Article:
Michael Gove in 5 minutes

I was asked by a friend to give him a quick summary of Michael Gove’s policies. Here it is: Free Schools – most important – and other systemic changes Gove has made it possible for any primary or secondary school to become an academy. There has been HUGE take up, despite what the unions were …

Sir Ken Robinson – Do Schools Kill Creativity?

As soon as a friend or acquaintance becomes interested in education, it is not long before they send me Sir Ken Robinson’s TED talk: Do Schools Kill Creativity? Accompanied with subject-lines like ‘Been kept up all night by this…’ or ‘SO TRUE!!’. Once a fellow believer, my short time in education has convinced me of …

James Paul Gee

I recently came across James Paul Gee through David Smith. He is exactly what I was looking for: an eloquent champion of the beneficial role of computer games in learning. You can see him in two great talks here and here. Wikipedia entry here. Three points that resonated: “School is all manual and no game.” …

Tutoring: A fresh debate

I’ve just finished an article on tuition, and am boldly looking for a publisher! I thought I’d share it here: Tutoring: a fresh debate. Private tuition has entered the national conversation. For long a rather mysterious operation, the media has woken up to its rapid growth – especially after the Sutton Trust showed that 43% …

Repetition

I’ve recently moved house, and for the first time have all my books in one place. This evening was one of the first chances I have had to actually make use of them. I re-read some dog-eared passages from Richard Sennett’s amazing, rambling book The Craftsman. I’m glad I re-discovered this passage – a defence …

The Traveling School

I came across a student of the Traveling School on holiday this summer. I had been initially struck by how much she enthused about her education, and was fascinated to hear about this project. In their own words: The Traveling School started in the Spring of 2000 with a revolutionary concept generated by a group …

Michael Gove and the return to ‘chalk-and-talk’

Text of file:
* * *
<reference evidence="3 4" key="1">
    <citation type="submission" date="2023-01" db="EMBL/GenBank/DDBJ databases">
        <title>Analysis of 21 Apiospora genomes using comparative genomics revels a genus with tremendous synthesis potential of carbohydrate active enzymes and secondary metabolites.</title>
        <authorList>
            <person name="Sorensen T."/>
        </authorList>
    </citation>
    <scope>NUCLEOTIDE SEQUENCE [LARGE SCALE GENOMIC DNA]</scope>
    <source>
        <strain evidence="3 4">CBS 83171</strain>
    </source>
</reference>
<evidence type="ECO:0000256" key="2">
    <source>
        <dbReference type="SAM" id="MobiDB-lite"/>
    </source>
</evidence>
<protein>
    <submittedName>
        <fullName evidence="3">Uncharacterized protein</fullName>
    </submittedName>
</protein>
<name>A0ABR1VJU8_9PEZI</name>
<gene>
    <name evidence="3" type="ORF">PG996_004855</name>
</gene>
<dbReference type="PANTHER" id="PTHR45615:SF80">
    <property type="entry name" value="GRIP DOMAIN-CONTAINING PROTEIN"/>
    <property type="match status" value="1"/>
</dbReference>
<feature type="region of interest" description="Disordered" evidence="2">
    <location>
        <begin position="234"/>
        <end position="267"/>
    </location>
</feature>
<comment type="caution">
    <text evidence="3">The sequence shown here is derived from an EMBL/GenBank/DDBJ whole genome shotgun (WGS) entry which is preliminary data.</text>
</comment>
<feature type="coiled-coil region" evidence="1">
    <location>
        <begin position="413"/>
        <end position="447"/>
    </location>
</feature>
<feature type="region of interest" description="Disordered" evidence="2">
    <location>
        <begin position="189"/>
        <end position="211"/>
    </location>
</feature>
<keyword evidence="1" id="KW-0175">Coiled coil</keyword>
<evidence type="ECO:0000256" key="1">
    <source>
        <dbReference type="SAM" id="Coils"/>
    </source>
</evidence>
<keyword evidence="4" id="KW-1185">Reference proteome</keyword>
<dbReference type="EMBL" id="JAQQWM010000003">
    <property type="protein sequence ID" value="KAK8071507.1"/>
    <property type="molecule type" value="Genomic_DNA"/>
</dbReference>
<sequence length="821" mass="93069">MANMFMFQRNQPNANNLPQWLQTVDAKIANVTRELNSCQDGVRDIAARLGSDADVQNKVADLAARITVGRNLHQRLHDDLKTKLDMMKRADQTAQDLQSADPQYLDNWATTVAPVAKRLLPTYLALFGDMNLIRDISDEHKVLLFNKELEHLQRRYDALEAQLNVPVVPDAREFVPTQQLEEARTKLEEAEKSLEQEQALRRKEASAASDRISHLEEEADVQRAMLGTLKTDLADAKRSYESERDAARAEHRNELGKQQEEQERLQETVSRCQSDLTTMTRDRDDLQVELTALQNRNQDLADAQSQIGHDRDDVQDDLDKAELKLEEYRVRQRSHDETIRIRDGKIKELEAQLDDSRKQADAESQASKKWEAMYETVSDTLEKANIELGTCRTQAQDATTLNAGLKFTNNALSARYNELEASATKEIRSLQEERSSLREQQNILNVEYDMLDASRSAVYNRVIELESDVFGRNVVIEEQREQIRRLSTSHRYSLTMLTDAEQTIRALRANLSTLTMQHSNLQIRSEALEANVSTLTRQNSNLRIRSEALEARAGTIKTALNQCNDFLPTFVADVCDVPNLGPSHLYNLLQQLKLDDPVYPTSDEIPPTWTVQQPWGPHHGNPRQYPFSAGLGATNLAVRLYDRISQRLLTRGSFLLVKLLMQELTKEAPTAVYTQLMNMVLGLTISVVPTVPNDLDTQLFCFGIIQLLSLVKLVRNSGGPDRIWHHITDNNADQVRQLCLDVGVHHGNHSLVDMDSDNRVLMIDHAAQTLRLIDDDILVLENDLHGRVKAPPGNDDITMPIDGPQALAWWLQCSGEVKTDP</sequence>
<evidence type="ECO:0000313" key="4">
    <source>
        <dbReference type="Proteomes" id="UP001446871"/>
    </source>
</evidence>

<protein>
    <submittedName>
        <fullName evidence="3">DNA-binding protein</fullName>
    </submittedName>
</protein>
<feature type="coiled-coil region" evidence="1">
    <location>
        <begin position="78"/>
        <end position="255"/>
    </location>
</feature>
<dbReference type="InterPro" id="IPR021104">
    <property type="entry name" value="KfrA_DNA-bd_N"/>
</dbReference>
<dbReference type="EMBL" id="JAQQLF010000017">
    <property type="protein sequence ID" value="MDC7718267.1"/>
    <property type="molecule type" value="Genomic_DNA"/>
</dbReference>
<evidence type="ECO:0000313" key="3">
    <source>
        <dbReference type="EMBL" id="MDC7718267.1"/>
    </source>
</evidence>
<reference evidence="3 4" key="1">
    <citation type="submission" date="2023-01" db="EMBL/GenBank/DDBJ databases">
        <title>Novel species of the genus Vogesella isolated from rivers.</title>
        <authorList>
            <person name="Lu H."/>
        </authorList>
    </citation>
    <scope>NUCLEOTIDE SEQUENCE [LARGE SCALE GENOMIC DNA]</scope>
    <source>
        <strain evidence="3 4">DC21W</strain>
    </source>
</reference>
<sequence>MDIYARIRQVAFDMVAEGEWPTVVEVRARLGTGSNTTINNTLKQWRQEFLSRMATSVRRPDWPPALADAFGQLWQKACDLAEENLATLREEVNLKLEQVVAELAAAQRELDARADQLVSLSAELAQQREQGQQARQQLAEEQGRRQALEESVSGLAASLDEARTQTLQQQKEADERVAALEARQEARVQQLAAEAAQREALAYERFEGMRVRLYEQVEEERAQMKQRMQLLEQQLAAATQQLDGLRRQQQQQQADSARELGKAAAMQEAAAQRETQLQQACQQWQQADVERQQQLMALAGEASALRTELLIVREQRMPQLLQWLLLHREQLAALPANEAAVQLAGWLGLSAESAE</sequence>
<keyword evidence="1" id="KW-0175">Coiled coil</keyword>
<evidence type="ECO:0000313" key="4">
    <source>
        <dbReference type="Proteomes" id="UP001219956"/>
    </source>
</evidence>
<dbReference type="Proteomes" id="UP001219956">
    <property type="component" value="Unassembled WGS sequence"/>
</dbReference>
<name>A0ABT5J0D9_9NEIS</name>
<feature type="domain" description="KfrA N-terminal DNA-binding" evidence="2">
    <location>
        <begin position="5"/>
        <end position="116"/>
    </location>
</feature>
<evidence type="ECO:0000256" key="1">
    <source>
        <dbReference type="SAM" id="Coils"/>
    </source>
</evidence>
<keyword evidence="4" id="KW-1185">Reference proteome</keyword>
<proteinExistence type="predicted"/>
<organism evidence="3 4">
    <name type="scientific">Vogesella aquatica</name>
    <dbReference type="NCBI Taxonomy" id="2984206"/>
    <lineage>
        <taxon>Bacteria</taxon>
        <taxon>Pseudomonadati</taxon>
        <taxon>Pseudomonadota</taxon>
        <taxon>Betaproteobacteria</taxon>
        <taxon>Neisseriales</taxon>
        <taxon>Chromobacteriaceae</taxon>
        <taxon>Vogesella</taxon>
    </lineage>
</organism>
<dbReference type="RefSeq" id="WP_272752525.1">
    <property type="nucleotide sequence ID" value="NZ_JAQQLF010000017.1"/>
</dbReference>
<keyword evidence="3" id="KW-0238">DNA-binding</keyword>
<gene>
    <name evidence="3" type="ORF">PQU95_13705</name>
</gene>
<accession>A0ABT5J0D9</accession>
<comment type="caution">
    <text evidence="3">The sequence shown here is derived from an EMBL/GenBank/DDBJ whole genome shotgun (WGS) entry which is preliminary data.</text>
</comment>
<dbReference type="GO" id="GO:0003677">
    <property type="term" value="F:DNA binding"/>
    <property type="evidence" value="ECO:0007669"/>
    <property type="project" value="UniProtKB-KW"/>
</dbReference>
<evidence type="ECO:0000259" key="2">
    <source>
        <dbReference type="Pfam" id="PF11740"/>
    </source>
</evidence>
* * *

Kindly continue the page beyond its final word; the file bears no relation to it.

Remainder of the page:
I would really urge watching Michael Gove at the RSA on ‘What education is for’. There’s quite some possibility that this talk will act as one of the first big salvos in what is shaping up to be an increasingly divisive debate between the parties on education ahead of the General Election. It has galvanised …

Benjamin Franklin’s education

I’m re-reading John Taylor Gatto’s The Underground History of American Education, a rollicking read, and feel compelled to quote the passages on Benjamin Franklin’s education. Frustratingly, JTG is quite footnote-shy so I’m going to have to take his word for it. Indirectly, this provides early anecdotal evidence for the key role parents play in a …

A Fresh Start

With the optimism of the summer and a new academic year, this blog is going to see some changes. 4 posts a week, A bit more direction I’ve felt myself lurch ever closer to the ‘club bore’ on matters of education; this blog (rather than the ears of bored friends) shall become by receptacle instead. …

Interactive learning: always a good thing?

This is too good, not to post in full: from David Smith. “There are 120 contributors [to a magazine feature that asked: ‘what do you believe is true, even though you cannot prove it?]. From these, I have selected Esther Dyson. I have her dictum, ‘Always make new mistakes’, as a fridge magnet and her …